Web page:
Gender inequality brings a lot of consequences not only for women, who are still discriminated in many parts of the world, but it also comes with “high development cost”, as a new report puts it. Measuring the discrimination against women across 160 countries, researchers identify the countries offering the best and the worst conditions for a woman.
The OECD Development Centre’s Social Institutions and Gender Index (SIGI) looks at various social norms, laws and practices such as the age at which girls marry in different countries. Researchers measure the levels of discrimination against women and girls by analyzing social institutions’ practices, which can often restrict their access to justice, education, rights, and empowerment opportunities. Gender gaps still exist in crucial development areas, according to the index, such as education, employment and health. This hinders the progress towards positive social transformation that promotes equal rights, benefitting both men and women.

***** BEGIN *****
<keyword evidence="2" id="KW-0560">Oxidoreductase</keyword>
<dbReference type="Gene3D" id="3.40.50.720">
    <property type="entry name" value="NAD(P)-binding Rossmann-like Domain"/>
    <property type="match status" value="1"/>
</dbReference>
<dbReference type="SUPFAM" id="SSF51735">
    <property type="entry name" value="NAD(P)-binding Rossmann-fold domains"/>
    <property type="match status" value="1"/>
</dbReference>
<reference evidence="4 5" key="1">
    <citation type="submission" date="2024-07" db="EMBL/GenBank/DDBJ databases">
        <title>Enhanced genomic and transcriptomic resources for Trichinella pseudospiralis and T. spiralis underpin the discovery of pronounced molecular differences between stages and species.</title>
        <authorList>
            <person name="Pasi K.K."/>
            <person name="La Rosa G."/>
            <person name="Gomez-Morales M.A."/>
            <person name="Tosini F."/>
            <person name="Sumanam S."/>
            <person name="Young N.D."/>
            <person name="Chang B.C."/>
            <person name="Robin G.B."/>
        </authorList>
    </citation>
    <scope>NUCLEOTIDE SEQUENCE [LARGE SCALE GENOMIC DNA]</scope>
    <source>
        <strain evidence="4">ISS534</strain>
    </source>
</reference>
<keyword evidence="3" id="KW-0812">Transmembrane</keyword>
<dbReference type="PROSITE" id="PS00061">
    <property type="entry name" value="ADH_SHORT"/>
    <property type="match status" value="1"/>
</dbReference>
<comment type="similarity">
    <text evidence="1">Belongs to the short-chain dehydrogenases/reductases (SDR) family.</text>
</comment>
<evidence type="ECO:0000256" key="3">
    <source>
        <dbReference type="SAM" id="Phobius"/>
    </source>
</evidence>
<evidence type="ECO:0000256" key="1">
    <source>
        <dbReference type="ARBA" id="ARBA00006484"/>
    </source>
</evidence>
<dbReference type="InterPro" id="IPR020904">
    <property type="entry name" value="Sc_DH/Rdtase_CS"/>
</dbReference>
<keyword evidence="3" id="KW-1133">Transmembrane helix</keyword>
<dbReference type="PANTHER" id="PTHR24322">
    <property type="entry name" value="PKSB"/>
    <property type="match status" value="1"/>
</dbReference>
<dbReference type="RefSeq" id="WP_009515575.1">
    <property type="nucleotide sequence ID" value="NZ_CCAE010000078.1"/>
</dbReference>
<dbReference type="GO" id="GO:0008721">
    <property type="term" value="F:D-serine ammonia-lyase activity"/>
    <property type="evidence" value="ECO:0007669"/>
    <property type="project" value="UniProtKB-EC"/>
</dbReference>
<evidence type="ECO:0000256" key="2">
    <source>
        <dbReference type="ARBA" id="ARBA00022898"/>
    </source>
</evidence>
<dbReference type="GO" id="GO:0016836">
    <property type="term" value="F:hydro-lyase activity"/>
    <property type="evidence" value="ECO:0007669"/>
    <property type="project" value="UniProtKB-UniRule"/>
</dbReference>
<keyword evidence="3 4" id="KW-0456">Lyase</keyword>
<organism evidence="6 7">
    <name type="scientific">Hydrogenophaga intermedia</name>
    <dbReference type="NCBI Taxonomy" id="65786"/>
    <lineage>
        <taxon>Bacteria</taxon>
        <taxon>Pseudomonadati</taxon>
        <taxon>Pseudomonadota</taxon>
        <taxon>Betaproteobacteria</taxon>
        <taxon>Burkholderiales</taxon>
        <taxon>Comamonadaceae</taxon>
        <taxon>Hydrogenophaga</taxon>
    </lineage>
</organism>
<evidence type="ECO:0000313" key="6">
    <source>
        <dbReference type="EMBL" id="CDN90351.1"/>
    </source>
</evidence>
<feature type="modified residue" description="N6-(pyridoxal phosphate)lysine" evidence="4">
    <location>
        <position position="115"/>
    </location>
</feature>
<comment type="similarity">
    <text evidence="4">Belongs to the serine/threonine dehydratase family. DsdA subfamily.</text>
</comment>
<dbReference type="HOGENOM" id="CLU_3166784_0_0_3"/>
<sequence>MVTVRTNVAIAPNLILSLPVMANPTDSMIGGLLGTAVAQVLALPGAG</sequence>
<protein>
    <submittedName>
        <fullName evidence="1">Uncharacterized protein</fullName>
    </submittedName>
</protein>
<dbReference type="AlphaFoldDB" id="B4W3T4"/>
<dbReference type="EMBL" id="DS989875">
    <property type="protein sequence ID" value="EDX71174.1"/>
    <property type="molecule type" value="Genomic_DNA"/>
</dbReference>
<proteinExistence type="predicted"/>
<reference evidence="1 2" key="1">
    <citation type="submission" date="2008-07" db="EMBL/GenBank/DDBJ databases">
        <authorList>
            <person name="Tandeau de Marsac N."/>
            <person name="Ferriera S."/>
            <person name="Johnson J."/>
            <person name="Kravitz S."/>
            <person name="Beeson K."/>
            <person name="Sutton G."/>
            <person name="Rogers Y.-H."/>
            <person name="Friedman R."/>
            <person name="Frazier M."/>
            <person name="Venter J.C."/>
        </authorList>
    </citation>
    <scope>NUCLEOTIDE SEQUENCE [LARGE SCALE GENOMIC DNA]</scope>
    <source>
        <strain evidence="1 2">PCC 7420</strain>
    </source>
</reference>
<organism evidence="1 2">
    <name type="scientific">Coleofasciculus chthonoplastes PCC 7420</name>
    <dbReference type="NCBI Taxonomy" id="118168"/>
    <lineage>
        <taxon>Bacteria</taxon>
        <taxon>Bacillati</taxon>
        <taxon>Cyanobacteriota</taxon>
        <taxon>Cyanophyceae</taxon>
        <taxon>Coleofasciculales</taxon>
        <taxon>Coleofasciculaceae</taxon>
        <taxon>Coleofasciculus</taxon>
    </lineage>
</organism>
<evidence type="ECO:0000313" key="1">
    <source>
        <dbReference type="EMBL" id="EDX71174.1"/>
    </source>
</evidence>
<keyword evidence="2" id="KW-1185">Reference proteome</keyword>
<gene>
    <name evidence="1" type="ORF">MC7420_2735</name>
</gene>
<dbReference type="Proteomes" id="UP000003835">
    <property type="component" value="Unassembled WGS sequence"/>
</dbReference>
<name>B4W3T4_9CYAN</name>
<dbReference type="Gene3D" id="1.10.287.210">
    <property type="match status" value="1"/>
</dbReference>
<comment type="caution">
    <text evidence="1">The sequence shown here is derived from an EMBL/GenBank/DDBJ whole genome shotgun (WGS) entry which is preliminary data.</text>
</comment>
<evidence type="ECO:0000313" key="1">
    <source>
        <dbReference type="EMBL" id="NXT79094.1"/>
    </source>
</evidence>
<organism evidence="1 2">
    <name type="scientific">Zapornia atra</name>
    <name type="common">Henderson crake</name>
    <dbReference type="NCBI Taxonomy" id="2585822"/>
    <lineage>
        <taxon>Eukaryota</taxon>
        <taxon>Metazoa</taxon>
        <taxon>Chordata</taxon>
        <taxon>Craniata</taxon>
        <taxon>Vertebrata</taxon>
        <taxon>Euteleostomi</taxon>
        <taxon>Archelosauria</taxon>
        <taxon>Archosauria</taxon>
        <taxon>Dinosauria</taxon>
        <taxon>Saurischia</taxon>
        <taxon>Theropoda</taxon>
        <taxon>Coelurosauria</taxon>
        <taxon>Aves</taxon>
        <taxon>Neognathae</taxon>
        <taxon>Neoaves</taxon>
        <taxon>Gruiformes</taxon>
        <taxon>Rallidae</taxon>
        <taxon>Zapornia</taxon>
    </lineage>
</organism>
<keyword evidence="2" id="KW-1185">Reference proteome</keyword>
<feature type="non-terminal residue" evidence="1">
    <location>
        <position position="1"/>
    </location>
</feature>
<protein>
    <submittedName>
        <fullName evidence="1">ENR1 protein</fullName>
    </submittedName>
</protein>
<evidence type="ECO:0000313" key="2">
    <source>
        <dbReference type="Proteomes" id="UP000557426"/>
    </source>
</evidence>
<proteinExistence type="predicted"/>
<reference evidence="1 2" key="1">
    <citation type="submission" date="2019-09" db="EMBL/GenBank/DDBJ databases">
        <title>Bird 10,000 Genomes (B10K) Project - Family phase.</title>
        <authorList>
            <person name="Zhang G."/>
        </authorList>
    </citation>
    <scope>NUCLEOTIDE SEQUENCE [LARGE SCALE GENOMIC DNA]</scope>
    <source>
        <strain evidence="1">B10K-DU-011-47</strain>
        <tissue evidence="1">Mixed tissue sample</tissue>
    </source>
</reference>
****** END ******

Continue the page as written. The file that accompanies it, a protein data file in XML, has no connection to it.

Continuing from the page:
The best countries for women in 2014: Belgium, France, Slovenia, Spain, Serbia, Argentina, Italy, Cuba, Trinidad and Tobago, Czech Republic.
The results of the analysis show that the best country for women today is Belgium, followed by France, Slovenia, Spain and Serbia. The results are more or less surprising, but we should note that the researchers could not gather sufficient data for certain countries, so some profiles aren’t complete. However, they notice a positive shift, with results improving in many places. The rate of early marriage in Malawi fell from 36% in 2010 to 26% in 2014. Another example is that 63% of parliamentary representatives in Rwanda are now women. But the progress in Sub-Saharan Africa is insignificant – this is the region with the highest levels of discrimination against girls and women right now.
The worst countries for women in 2014: Yemen, Sudan, Gambia, Mali, Chad, Somalia, Zambia, Niger, Egypt, Congo.